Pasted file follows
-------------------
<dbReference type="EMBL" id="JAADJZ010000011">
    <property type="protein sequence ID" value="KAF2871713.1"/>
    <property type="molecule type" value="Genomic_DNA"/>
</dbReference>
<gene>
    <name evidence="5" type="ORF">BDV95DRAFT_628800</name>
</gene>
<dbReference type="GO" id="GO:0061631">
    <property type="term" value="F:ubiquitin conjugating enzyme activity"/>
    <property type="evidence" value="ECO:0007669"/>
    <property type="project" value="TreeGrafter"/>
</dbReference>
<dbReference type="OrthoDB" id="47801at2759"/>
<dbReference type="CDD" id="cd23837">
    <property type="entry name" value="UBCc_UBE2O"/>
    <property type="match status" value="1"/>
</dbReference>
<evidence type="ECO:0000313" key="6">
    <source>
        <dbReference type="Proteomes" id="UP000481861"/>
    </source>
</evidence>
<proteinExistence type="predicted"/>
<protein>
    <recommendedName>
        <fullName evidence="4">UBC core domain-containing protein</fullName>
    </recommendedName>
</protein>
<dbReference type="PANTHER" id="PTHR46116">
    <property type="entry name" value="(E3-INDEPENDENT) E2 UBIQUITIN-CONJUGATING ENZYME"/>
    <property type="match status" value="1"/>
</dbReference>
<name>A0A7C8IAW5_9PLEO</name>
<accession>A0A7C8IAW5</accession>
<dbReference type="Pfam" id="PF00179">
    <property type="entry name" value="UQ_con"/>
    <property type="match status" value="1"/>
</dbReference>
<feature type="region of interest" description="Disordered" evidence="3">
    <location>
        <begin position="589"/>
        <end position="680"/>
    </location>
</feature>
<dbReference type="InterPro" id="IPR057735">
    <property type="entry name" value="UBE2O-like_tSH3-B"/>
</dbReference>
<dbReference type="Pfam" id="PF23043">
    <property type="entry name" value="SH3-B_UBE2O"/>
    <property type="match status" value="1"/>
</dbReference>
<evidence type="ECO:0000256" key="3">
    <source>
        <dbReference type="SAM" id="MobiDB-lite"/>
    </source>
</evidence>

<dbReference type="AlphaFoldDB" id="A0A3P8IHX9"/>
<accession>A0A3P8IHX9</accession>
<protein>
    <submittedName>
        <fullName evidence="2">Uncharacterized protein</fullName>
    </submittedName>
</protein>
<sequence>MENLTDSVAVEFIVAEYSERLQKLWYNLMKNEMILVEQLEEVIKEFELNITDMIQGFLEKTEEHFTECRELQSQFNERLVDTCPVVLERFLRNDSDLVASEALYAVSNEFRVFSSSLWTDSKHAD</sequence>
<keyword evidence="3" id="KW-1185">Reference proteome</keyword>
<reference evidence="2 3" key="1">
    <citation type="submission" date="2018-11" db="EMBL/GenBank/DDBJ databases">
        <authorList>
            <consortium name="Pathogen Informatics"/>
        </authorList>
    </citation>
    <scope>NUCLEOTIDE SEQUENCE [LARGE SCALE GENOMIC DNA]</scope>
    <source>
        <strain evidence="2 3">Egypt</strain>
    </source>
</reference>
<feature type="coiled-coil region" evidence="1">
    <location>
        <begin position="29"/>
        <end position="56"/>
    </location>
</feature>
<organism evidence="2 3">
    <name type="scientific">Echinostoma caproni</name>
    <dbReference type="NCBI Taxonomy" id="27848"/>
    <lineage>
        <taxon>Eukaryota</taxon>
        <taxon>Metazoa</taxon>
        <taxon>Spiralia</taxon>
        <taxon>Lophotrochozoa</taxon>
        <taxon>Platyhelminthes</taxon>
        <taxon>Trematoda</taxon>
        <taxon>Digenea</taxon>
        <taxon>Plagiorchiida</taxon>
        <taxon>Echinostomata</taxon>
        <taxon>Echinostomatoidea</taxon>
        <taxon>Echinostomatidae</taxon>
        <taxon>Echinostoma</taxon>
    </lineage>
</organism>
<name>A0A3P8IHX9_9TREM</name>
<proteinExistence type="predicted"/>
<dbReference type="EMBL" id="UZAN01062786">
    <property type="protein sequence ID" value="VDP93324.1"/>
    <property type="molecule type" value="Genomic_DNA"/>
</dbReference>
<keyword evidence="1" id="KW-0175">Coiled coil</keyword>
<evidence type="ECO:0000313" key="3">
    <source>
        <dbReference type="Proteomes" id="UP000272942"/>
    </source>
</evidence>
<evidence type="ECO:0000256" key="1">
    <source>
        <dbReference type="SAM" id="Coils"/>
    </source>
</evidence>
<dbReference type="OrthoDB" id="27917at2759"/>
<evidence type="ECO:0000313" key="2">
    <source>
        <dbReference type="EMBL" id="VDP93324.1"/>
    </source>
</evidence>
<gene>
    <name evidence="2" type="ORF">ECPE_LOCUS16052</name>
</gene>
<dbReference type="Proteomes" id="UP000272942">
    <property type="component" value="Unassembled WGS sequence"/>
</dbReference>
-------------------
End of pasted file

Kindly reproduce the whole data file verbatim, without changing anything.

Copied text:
<dbReference type="EMBL" id="JAADJZ010000011">
    <property type="protein sequence ID" value="KAF2871713.1"/>
    <property type="molecule type" value="Genomic_DNA"/>
</dbReference>
<gene>
    <name evidence="5" type="ORF">BDV95DRAFT_628800</name>
</gene>
<dbReference type="GO" id="GO:0061631">
    <property type="term" value="F:ubiquitin conjugating enzyme activity"/>
    <property type="evidence" value="ECO:0007669"/>
    <property type="project" value="TreeGrafter"/>
</dbReference>
<dbReference type="OrthoDB" id="47801at2759"/>
<dbReference type="CDD" id="cd23837">
    <property type="entry name" value="UBCc_UBE2O"/>
    <property type="match status" value="1"/>
</dbReference>
<evidence type="ECO:0000313" key="6">
    <source>
        <dbReference type="Proteomes" id="UP000481861"/>
    </source>
</evidence>
<proteinExistence type="predicted"/>
<protein>
    <recommendedName>
        <fullName evidence="4">UBC core domain-containing protein</fullName>
    </recommendedName>
</protein>
<dbReference type="PANTHER" id="PTHR46116">
    <property type="entry name" value="(E3-INDEPENDENT) E2 UBIQUITIN-CONJUGATING ENZYME"/>
    <property type="match status" value="1"/>
</dbReference>
<name>A0A7C8IAW5_9PLEO</name>
<accession>A0A7C8IAW5</accession>
<dbReference type="Pfam" id="PF00179">
    <property type="entry name" value="UQ_con"/>
    <property type="match status" value="1"/>
</dbReference>
<feature type="region of interest" description="Disordered" evidence="3">
    <location>
        <begin position="589"/>
        <end position="680"/>
    </location>
</feature>
<dbReference type="InterPro" id="IPR057735">
    <property type="entry name" value="UBE2O-like_tSH3-B"/>
</dbReference>
<dbReference type="Pfam" id="PF23043">
    <property type="entry name" value="SH3-B_UBE2O"/>
    <property type="match status" value="1"/>
</dbReference>
<evidence type="ECO:0000256" key="3">
    <source>
        <dbReference type="SAM" id="MobiDB-lite"/>
    </source>
</evidence>

<dbReference type="AlphaFoldDB" id="A0A3P8IHX9"/>
<accession>A0A3P8IHX9</accession>
<protein>
    <submittedName>
        <fullName evidence="2">Uncharacterized protein</fullName>
    </submittedName>
</protein>
<sequence>MENLTDSVAVEFIVAEYSERLQKLWYNLMKNEMILVEQLEEVIKEFELNITDMIQGFLEKTEEHFTECRELQSQFNERLVDTCPVVLERFLRNDSDLVASEALYAVSNEFRVFSSSLWTDSKHAD</sequence>
<keyword evidence="3" id="KW-1185">Reference proteome</keyword>
<reference evidence="2 3" key="1">
    <citation type="submission" date="2018-11" db="EMBL/GenBank/DDBJ databases">
        <authorList>
            <consortium name="Pathogen Informatics"/>
        </authorList>
    </citation>
    <scope>NUCLEOTIDE SEQUENCE [LARGE SCALE GENOMIC DNA]</scope>
    <source>
        <strain evidence="2 3">Egypt</strain>
    </source>
</reference>
<feature type="coiled-coil region" evidence="1">
    <location>
        <begin position="29"/>
        <end position="56"/>
    </location>
</feature>
<organism evidence="2 3">
    <name type="scientific">Echinostoma caproni</name>
    <dbReference type="NCBI Taxonomy" id="27848"/>
    <lineage>
        <taxon>Eukaryota</taxon>
        <taxon>Metazoa</taxon>
        <taxon>Spiralia</taxon>
        <taxon>Lophotrochozoa</taxon>
        <taxon>Platyhelminthes</taxon>
        <taxon>Trematoda</taxon>
        <taxon>Digenea</taxon>
        <taxon>Plagiorchiida</taxon>
        <taxon>Echinostomata</taxon>
        <taxon>Echinostomatoidea</taxon>
        <taxon>Echinostomatidae</taxon>
        <taxon>Echinostoma</taxon>
    </lineage>
</organism>
<name>A0A3P8IHX9_9TREM</name>
<proteinExistence type="predicted"/>
<dbReference type="EMBL" id="UZAN01062786">
    <property type="protein sequence ID" value="VDP93324.1"/>
    <property type="molecule type" value="Genomic_DNA"/>
</dbReference>
<keyword evidence="1" id="KW-0175">Coiled coil</keyword>
<evidence type="ECO:0000313" key="3">
    <source>
        <dbReference type="Proteomes" id="UP000272942"/>
    </source>
</evidence>
<evidence type="ECO:0000256" key="1">
    <source>
        <dbReference type="SAM" id="Coils"/>
    </source>
</evidence>
<dbReference type="OrthoDB" id="27917at2759"/>
<evidence type="ECO:0000313" key="2">
    <source>
        <dbReference type="EMBL" id="VDP93324.1"/>
    </source>
</evidence>
<gene>
    <name evidence="2" type="ORF">ECPE_LOCUS16052</name>
</gene>
<dbReference type="Proteomes" id="UP000272942">
    <property type="component" value="Unassembled WGS sequence"/>
</dbReference>